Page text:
The tours, ceremony and reception are free and open to the public. Free parking will be available in UNC lots L, M and Y west of Michener Library after 2 p.m.
Other celebration activities this week include:
In addition to commemorating the 40th anniversary of the original naming and dedication ceremony, the week's activities are designed to familiarize UNC students with Michener's place in literary history and why the library is named after him.
For more information, contact Kalen May, the celebration's coordinator, at 351-2601.
Native American Student Services will host its annual free "Thanksgiving Is Everyday" dinner 5-6:30 p.m. Wednesday, Nov. 14, in the Kohl House. The dinner will be followed by the premiere of a Rocky Mountain PBS work-in-progress documentary from 7-8:30 p.m. in the University Center's Panorama room (RSVPs required). NASS staff and students were interviewed for the program, and a film crew followed NASS on its annual buffalo hunt on the Crow Indian Reservation in Montana.
"Urban Rez" is a 60-minute program that explores the history and modern-day effects of 1950s policies that encouraged American Indians to leave their homelands to relocate to urban areas.
To RSVP to attend the screening, open to the public free of charge, contact Pat Dlug at (970) 351-1909 or email@example.com by Nov. 9, or RSVP online at http://www.rmpbs.org/uncscreening.
The finished documentary is scheduled to air on Rocky Mountain PBS in May 2013 and will have national PBS distribution in fall 2013.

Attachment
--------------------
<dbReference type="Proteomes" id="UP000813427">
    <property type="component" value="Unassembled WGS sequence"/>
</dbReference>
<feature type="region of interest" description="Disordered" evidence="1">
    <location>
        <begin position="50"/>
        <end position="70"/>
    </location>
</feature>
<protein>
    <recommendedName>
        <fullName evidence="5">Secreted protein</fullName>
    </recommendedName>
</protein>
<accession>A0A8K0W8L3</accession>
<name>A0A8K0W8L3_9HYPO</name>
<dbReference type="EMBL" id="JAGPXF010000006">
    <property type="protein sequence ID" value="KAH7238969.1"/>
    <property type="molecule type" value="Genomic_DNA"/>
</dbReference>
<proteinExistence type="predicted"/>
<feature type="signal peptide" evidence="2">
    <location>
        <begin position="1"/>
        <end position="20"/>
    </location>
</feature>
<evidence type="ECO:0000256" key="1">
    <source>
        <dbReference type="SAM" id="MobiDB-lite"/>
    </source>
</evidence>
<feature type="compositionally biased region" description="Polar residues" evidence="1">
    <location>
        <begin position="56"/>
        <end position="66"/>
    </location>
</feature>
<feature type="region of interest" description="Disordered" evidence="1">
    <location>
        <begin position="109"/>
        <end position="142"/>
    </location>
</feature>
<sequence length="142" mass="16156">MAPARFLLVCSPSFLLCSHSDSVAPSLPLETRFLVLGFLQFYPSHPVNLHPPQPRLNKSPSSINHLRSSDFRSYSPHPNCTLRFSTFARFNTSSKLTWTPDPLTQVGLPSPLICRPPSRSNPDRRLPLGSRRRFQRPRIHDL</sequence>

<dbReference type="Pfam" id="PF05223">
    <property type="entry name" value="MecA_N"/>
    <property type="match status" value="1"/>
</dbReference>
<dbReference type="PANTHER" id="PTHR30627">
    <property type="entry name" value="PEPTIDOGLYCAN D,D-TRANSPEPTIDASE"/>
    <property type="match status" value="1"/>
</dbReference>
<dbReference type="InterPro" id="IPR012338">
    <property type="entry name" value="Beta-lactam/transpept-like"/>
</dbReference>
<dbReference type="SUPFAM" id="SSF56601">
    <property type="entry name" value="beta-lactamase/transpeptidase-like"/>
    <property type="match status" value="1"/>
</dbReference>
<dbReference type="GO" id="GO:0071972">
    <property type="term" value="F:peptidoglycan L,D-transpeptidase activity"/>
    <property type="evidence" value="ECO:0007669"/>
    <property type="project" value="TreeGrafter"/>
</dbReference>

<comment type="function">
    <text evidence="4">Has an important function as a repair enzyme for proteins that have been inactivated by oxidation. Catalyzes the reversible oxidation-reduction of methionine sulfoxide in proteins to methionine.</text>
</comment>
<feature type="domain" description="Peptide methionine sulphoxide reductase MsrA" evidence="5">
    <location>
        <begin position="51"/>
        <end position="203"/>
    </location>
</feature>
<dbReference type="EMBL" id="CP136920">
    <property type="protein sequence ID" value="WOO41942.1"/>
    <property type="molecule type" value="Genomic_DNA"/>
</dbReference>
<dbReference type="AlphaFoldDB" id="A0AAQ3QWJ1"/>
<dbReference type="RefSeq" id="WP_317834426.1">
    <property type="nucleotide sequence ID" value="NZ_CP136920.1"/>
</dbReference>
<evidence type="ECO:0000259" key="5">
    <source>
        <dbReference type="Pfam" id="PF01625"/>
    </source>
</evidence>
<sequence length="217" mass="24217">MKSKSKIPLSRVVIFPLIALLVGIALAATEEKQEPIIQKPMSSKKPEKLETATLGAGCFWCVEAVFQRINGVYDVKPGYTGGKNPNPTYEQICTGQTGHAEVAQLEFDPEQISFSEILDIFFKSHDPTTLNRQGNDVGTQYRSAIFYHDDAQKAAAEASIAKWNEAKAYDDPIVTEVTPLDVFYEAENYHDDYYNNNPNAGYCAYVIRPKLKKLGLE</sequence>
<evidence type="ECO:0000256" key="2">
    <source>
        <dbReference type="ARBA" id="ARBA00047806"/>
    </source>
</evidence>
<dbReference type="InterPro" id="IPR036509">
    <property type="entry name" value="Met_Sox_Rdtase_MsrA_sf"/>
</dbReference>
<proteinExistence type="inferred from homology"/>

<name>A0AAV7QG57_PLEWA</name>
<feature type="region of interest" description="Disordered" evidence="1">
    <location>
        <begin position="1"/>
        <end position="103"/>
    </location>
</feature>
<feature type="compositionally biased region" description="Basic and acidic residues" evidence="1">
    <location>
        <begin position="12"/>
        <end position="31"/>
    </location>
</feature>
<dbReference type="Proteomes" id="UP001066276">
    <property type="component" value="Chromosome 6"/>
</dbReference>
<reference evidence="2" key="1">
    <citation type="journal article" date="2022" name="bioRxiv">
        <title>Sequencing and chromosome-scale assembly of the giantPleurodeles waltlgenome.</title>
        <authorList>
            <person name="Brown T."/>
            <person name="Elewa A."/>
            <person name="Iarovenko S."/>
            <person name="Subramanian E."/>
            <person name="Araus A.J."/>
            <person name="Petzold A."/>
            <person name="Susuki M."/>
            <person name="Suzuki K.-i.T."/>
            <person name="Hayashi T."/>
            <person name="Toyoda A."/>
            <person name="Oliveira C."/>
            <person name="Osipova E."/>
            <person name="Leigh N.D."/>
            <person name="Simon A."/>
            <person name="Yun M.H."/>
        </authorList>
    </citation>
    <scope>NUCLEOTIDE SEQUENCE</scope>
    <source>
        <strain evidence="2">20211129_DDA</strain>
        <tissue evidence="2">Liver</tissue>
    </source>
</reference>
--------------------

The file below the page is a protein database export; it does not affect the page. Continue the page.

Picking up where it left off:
Rocky Mountain PBS director Lisa D. Olken is scheduled to attend the screening and answer audience questions.
The event is sponsored by Rocky Mountain PBS, KUNC 91.5 FM and UNC.
Courses offered during UNC's Interim session (Dec. 17-Jan. 11) are covered by UNC's Employee Tuition Waiver program, which includes tuition waivers for employees' dependents. Some courses are even approved for high school students to take and registration is now open.
For a list of courses being offered, consult the Interim Schedule of courses. All courses are offered only online.
High school students are eligible to take the following courses for credit (courses not covered by the Concurrent Enrollment Plan; information on costs here).
If you have any questions, please contact the Registrar's Office at 970-351-2231.
The Office of Undergraduate Research will host an information session about two exceptional summer research opportunities for undergraduate students on Monday, Nov. 5, from 5-6:30 p.m. in the Center for Honors, Scholars and Leadership (Michener L-98.) The two opportunities include the Leadership Alliance's Summer Research Early Identification Program and UNC's Summer Undergraduate Research Stipend Program. View flyer.
Call the Office for Undergraduate Research at 970-351-2940 for more information or e-mail firstname.lastname@example.org.
The following defenses of dissertations and oral comprehensive examinations are scheduled: Continue Reading